Originally Posted by mdf

We would have to plug in some reasonable numbers to see how much more pumping you get on the curved surface rather than the flat on the bottom.

Also, I am not sure that this simplified radial pumping is even the dominant effect in the real world, where the spread out base of support allows the skier to generate tangential as well as radial forces. Add in the dimension down the axis of the pipe (turning! What a concept) and there is an even wider variety of ways to pump.

Jamt said a factor of three.  But, it will depend on the size and shape of the half pipe.  That's why I asked for the radius to be included in that calculation for slope and half pipe size.  The greater the angular velocity, the greater the centrifugal force, the greater the energy you can add.  When pushing on a curved bottom there is no limit to how much power you can add.  You can always create larger forces by increasing the angular velocity.  So, to answer CTkook's question, the size and shape of the moguls are extremely important.

Edited by The Engineer - 5/16/15 at 5:00am
Quote:
Originally Posted by mdf

We would have to plug in some reasonable numbers to see how much more pumping you get on the curved surface rather than the flat on the bottom.

Also, I am not sure that this simplified radial pumping is even the dominant effect in the real world, where the spread out base of support allows the skier to generate tangential as well as radial forces. Add in the dimension down the axis of the pipe (turning! What a concept) and there is an even wider variety of ways to pump.

Those equations you did do have it all.  I didn't double check them, but the term on the right represents mgh potential energy.  The cos term shows that gravity is reduced as we move off of the bottom.  The term on the left represents energy from centrifugal force.  The second derivative shows that the faster we are moving around the circle, the greater the power.  The squared radius wasn't immediately obvious to me, but shows the power potential with larger half pipes for a given angular velocity.  Right?

Edited by The Engineer - 5/16/15 at 4:21am

angular momentum is irrelevant in the bumps.  When we ski the bumps we are generally trying to keep our CoM quiet and traveling on a linear line with the Com itself having linear momentum.  While there may be a very brief curved section at the base of the face of the bump, many times it will not be curved at all and notwithstanding any of that, we are generally flexing our legs like crazy and allowing the CoM to travel on a linear path.  So the CoM doesn't really ahve any angular momentum.  The BoS might have a very small amount for a very brief amount of time.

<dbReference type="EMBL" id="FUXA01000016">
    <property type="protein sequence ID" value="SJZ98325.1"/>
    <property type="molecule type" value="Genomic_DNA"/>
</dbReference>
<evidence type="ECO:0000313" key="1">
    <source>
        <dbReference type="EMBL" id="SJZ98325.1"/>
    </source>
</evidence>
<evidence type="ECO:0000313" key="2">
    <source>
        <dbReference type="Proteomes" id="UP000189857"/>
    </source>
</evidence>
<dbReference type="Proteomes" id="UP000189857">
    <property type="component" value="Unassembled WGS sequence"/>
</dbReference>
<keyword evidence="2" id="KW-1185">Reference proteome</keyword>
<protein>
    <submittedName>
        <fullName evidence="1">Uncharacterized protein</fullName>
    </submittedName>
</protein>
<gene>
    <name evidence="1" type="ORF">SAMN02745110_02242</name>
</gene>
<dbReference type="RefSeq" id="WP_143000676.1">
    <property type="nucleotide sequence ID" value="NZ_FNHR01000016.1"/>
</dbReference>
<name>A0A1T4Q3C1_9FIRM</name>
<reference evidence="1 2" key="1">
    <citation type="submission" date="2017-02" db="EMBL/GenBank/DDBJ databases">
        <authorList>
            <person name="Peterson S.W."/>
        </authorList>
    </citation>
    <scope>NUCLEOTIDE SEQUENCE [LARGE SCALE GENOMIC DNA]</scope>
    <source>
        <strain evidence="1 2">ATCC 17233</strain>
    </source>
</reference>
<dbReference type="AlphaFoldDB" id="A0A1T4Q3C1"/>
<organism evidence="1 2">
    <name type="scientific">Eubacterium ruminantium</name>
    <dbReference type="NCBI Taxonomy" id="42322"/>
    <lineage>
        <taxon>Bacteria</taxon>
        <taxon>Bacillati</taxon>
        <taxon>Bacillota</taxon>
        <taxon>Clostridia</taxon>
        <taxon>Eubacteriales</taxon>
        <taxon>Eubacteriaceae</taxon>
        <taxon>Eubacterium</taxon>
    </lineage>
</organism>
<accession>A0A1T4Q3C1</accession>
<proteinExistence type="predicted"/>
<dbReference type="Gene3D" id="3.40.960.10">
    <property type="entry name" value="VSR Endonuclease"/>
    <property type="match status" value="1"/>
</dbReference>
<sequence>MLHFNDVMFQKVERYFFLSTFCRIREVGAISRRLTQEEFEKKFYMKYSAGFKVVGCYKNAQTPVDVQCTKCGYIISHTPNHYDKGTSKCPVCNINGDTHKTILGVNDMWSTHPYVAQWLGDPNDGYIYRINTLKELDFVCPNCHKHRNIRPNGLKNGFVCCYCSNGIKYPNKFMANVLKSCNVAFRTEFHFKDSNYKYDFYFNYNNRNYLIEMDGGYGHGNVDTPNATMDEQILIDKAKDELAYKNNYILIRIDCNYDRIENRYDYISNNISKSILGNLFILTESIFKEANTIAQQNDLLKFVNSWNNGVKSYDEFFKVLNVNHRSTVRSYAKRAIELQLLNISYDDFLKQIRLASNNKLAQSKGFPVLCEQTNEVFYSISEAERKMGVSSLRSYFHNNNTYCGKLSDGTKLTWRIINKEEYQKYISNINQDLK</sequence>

Here's an interesting thought for the half pipe discussion.  If you are cruising across the flat section and your skis run into the transition, but you flex your legs in such a way that your CoM is sufficiently disconnected from the deflection of the BoS that it continues in a straight line, even while the BoS is traveling up the curved transition.  In that case does the CoM actually have any angular momentum?  I say no.  Yet the skier will slow down doing that.  So if the CoM doesn't have angular momentum, then lowering it towards the snow and slowing down has nothing at all to do with angular anything.

TE, JAMT's flat bottom example was in response to claims by others that the ONLY way to gain height in the pipe, is through angular momentum principles.  He was just trying to show that its possible to gain height and energy in the half pipe without using anything related to angular momentum.  It was a perfectly reasonable response to earlier claims.

Quote:
Originally Posted by Bob Barnes

So, what does this have to do with bump skiing? Yes, there are "pump-based" techniques that can add or reduce speed through well-timed flexion and extension movements on the front and backsides of the bumps. But really, most speed management comes either from braking (skidding) or controlling line (going uphill to slow down), or both. And flexion-extension-absorption is most critical for managing pressure throughout all phases of the turn, whether the intent is braking or direction control. That, to me, is and always has been the crux--regardless of whether you want to ski the zipperline, or any variation on it, or any other line or tactic.

Best regards,

Bob

The underlined is my feeling about this whole thing.  We want pressure pretty much always.  Flexion and extension are used to try to maintain a stable amount of pressure.  A little on the face, a little on the backside and everywhere in between.  If we eliminate pressure entirely on the face, we can't use our edges there either, not to mention that speed reduction happens from energy basically being transferred to the snow through pressure against the face.

I believe just about everyone here except for possibly Nail, believes we should flex our legs on the face and extend on the backside, which generally speaking will result in evened out pressure.  However, that is a simplified description and there is more nuance to that discussion for those seeking more finesse.  If you flex too aggressively on the face and lose too much pressure, then speed control is compromised until pressure can be established again.  Pressure allows edge engagement, and on the face allows transfer of energy into the snow.  If you compromise your pressure then you're floating and not reducing speed anymore.